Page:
Understanding Concrete Efflorescence How It Contributes To Ugly Foundation Walls
At Permaseal, we answer client questions regarding concrete issues daily. Probably the most frequent, and most puzzling for home owners, is exactly what they should do once they find layers of white, flaky residue on their cellar walls. This powder is very popular on concrete surfaces -- particularly in basements and crawl spaces -- and it is known as efflorescence.
What Causes Efflorescence?
Concrete is a permeable material -- and it has been since the day it dried. Because of this, it'll take moisture from the dirt outside, slowly releasing some of this moisture into your house. This really is most significant reasons that basements are notoriously damp, humid spaces.
As this moisture moves through your cement, it brings a small percentage of minerals from the soil outdoors in conjunction with it, along with the lime in the cement itself. When it evaporates into your basement, it leaves these minerals behind. With time, they create the white, flaky powder that you notice on your walls today.
Cleaning up Efflorescence from Basement Walls
There are several products currently available which are specifically aimed at getting rid of unsightly stains from cement wall surfaces and flooring surfaces. One great way to get rid of efflorescence should be to rent a power washer from a local hardware store and to combine it with these chemicals to effectively blast efflorescence off the concrete.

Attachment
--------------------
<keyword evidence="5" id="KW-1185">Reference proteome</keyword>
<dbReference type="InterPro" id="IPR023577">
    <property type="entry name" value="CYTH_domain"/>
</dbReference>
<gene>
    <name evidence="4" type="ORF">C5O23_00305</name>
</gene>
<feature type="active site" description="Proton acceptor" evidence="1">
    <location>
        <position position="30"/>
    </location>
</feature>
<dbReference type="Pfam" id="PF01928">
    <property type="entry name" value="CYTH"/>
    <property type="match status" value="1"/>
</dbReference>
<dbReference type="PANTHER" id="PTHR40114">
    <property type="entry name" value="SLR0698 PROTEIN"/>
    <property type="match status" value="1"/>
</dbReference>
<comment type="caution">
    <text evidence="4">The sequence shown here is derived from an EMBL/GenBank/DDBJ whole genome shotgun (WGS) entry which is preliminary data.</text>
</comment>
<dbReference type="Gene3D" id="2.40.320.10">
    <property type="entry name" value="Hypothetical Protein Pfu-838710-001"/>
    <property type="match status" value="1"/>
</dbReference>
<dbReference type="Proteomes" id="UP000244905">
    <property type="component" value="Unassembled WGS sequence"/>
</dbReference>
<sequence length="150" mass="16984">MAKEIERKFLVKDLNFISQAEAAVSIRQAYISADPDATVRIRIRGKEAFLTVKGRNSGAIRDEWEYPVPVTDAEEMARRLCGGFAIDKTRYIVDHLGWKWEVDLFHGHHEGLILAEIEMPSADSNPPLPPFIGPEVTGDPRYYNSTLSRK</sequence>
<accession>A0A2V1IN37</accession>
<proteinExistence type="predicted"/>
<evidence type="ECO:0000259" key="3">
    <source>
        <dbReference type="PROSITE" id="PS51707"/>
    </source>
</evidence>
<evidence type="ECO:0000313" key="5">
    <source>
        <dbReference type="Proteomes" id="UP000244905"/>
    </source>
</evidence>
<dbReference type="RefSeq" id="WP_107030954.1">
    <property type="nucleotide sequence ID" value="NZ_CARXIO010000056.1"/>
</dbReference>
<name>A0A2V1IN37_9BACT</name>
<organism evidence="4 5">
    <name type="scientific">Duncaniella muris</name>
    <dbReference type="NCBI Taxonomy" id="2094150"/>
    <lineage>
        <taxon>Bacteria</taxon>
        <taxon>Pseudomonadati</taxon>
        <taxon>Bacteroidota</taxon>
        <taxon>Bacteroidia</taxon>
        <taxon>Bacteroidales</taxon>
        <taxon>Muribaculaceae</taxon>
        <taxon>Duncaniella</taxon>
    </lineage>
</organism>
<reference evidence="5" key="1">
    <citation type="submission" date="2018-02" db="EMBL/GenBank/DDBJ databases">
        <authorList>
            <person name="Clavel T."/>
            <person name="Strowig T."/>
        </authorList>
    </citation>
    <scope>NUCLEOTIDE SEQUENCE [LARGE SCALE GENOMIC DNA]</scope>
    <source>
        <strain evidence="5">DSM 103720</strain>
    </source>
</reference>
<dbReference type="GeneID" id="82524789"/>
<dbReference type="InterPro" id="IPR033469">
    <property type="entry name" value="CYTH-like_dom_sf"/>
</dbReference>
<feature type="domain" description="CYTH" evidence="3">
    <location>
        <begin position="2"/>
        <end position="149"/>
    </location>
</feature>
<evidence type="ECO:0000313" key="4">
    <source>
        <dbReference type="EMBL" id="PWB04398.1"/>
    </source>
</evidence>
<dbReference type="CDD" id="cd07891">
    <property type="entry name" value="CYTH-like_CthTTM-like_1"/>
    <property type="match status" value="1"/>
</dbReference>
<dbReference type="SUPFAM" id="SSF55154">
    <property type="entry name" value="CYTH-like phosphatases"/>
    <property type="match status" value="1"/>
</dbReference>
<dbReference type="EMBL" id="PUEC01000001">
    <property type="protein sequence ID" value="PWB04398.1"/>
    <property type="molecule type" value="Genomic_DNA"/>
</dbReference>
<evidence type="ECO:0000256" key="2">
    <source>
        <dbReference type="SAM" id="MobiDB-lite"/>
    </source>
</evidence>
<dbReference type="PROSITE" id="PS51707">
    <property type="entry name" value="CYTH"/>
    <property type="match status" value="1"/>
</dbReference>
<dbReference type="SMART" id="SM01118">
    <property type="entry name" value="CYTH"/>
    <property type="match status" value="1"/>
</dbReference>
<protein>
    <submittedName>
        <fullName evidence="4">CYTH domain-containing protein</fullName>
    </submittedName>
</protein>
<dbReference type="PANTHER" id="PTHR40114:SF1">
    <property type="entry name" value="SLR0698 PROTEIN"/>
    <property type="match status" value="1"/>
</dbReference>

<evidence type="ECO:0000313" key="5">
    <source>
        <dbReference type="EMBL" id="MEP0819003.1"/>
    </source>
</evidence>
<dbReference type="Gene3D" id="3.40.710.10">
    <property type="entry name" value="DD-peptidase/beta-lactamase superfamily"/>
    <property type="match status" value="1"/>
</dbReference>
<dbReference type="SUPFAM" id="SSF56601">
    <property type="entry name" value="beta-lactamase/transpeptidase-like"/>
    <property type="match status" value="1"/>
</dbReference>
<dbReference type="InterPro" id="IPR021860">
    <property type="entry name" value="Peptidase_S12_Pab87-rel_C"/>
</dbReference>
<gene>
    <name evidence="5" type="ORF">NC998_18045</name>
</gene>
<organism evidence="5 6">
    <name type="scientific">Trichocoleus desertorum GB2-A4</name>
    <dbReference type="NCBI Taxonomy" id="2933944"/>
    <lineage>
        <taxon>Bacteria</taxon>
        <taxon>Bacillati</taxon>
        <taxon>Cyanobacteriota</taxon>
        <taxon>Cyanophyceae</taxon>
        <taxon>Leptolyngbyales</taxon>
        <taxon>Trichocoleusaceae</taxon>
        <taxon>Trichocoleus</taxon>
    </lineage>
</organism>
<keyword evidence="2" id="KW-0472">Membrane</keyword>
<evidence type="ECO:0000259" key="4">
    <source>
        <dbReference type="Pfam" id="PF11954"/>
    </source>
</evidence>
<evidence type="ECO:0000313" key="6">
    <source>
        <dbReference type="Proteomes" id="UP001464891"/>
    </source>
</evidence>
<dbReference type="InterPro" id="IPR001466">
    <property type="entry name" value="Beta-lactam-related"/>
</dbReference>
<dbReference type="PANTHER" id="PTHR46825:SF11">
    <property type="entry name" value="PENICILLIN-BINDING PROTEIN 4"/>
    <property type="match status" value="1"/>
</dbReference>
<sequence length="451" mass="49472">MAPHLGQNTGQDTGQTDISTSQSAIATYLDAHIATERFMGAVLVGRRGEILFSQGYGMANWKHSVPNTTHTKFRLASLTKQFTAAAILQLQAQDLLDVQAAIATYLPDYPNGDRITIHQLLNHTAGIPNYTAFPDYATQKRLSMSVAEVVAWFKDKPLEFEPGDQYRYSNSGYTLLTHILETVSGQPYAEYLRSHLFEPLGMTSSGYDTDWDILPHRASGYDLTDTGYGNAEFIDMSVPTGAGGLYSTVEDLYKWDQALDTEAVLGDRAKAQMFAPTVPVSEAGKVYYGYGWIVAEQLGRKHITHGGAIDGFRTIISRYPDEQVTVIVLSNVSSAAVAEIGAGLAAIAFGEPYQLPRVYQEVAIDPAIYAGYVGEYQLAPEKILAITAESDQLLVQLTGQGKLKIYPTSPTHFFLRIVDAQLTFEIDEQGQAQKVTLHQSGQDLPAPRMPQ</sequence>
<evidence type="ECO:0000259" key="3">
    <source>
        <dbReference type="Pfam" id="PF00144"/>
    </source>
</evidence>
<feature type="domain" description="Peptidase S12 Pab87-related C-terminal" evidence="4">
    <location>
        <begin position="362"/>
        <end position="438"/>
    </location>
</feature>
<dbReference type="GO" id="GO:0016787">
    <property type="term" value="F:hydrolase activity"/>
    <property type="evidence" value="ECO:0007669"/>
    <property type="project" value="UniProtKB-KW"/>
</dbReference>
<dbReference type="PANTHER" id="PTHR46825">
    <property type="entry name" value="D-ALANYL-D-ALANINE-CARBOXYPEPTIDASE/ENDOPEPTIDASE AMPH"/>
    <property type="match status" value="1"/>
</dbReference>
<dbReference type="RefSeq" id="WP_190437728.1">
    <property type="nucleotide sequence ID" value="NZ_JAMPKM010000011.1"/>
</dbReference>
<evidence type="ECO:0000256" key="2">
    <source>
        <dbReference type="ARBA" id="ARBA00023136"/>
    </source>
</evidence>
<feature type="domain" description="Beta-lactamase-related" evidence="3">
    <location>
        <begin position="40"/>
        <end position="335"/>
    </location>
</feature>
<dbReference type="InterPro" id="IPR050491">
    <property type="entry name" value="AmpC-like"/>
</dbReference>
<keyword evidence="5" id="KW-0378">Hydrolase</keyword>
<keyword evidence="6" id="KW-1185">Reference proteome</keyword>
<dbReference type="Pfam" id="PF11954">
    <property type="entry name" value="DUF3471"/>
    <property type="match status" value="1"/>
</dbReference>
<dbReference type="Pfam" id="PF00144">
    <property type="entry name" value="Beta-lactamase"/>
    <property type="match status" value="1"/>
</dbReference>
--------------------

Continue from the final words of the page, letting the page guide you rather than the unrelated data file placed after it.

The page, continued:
For a less expensive solution, however, you could substitute these custom chemicals using a solution of bleach. Coupled with a power washer, pressure washer, or simply by applying with a scrub brush and some work, you should be competent to clean off most efflorescence challenges.
Phosphoric acid could also be used to not only eliminate efflorescence powder but also corrosion, grime, unsightly stains, and hard water deposits. However, phosphoric acid, as well as other chemicals, should be used very carefully and with great care.
Shielding Your Basement from Efflorescence
At Permaseal, we suggest protecting your cement types of surface from efflorescence before a problem arises. However, if you thoroughly clean already affected cement, protection can be applied afterward.
Our recommended way to avoid efflorescence is by sealing your cement walls with a cement sealer. The product works deep into the pores of your cement walls and floor surfaces to create a glass-like silicate bond in the concrete.
This barrier halts the movement of moisture through the basement walls and floors, protecting your cellar from both efflorescence and also the water vapor transmission associated with basement humidity.
Concrete treatments can be applied as a spray, roller, paint brush, or other ways, and it dries in 2-4 hours. It is safe for inside use in addition to outdoor use, and may protect your basement in a number of ways.